Indonesia to execute 14 drug convicts despite protests

CILACAP, CENTRAL JAVA, INDONESIA - JULY 27: Indonesian police walk as guard at Wijayapura port, which is the entrance gate to Nusakambangan prison as Indonesia prepare for third round of drug executions on July 27, 2016 Image copyright Getty Images
Image caption Staff at Nusakambangan prison island have been preparing for the execution

Indonesia has confirmed it will execute 14 people on death row for drug crimes in the coming days.

UN human rights officials have expressed concern over the planned executions, urging Jakarta to put an end to "unjust" capital punishment.

The inmates have not been officially named but they are known to include citizens of Nigeria, Zimbabwe, Pakistan and India.

They will be executed at Nusakambangan prison island.

The prisoners have been notified of the plans for their executions, in accordance with Indonesian law, and could be put to death as early as Friday.

Attorney General Muhammad Prasetyo said the 14 had been put in isolation. The executions are due to take place by Sunday at the latest.

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Media captionThe BBC looks at the prison which has been called 'the Alcatraz of Indonesia', where condemned prisoners are executed by firing squad

Zeid Ra'ad al-Hussein, the UN High Commissioner for Human Rights, expressed concern that the inmates had not received a fair trial, and urged Indonesia to halt the executions.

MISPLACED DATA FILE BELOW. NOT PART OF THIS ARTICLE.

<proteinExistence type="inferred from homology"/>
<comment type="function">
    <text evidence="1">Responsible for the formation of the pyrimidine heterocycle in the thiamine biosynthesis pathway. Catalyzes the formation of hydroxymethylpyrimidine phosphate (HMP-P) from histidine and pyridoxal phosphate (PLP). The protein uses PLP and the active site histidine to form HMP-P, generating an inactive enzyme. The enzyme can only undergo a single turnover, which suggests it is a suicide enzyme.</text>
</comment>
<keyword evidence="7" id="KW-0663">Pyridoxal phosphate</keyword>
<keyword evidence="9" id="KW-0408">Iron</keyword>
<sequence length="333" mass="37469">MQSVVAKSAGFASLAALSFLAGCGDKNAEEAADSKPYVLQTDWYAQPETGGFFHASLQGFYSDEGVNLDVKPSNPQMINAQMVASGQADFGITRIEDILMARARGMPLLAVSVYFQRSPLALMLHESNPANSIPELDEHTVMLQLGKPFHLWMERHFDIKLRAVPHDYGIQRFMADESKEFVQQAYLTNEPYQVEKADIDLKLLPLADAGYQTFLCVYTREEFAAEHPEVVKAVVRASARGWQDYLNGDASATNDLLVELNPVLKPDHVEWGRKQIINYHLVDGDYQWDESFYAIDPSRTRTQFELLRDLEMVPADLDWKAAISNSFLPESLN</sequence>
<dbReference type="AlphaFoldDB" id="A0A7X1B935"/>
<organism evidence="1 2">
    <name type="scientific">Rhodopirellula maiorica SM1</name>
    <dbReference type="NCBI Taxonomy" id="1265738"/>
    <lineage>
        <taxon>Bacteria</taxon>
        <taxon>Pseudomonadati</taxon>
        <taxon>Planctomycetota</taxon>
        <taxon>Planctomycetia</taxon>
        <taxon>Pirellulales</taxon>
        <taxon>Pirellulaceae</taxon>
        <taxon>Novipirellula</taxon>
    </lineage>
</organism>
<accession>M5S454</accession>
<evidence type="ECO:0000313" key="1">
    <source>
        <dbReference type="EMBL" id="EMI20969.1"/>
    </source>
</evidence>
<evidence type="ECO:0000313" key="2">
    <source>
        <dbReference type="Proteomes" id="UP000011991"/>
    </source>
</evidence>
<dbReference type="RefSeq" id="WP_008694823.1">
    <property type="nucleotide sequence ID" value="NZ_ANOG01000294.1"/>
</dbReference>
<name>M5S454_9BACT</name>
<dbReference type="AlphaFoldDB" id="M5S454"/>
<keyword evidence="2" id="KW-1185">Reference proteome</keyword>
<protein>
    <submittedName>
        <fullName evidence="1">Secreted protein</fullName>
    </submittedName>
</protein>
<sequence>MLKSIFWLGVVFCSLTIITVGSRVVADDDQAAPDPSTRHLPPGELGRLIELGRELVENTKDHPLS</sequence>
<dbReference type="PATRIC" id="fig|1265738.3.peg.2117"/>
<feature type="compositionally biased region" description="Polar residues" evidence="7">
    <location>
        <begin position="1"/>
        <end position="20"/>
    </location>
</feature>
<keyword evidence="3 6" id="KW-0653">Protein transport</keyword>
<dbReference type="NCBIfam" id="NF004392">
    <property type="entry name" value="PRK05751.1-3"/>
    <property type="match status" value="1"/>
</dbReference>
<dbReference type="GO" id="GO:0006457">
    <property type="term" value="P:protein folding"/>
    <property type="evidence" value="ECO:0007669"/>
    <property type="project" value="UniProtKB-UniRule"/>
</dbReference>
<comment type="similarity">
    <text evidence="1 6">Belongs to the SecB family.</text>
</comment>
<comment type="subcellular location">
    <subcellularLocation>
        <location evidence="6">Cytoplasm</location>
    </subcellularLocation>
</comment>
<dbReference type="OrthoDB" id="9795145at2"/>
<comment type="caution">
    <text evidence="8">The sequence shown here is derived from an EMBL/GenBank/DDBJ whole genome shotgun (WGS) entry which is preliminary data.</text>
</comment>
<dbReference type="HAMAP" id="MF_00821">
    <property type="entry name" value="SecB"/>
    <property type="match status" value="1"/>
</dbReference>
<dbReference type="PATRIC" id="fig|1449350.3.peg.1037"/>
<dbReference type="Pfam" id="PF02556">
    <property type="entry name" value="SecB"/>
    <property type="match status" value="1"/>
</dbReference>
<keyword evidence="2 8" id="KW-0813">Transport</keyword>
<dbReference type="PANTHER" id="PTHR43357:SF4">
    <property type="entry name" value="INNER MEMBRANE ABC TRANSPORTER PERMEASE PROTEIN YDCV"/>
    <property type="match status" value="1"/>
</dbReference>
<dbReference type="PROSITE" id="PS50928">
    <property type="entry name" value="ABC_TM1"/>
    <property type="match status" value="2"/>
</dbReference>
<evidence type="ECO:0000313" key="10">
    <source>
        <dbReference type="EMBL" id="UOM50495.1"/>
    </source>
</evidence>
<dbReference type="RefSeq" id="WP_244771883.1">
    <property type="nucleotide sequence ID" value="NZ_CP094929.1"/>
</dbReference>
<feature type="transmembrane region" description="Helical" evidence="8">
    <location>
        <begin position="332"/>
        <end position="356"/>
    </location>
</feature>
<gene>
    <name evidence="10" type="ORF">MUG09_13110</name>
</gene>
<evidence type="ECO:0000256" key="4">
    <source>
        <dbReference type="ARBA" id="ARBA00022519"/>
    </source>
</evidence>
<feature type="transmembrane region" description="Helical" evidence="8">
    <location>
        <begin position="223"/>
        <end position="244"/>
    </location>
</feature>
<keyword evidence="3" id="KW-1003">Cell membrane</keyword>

"The increasing use of the death penalty in Indonesia is terribly worrying and I urge the government to immediately end this practice which is unjust and incompatible with human rights," he said in a statement.

"The death penalty is not an effective deterrent relative to other forms of punishment nor does it protect people from drug abuse."

Mr Hussein called for the country to reinstate a moratorium on the death penalty it lifted three years ago.

Family members visited the prisoners on Wednesday at Nusakambangan, where Indonesia carries out executions.

Indonesia has some of the world's toughest drug laws and executed 14 drug convicts - mostly foreigners - last year, to widespread international condemnation.

Human rights groups and lawyers have lobbied President Joko Widodo to grant the prisoners clemency, but the hardline leader received similar petitions last year and denied them.

If the 14 executions go ahead this weekend, Mr Widodo will have put more people to death in two years than were executed in the previous decade.

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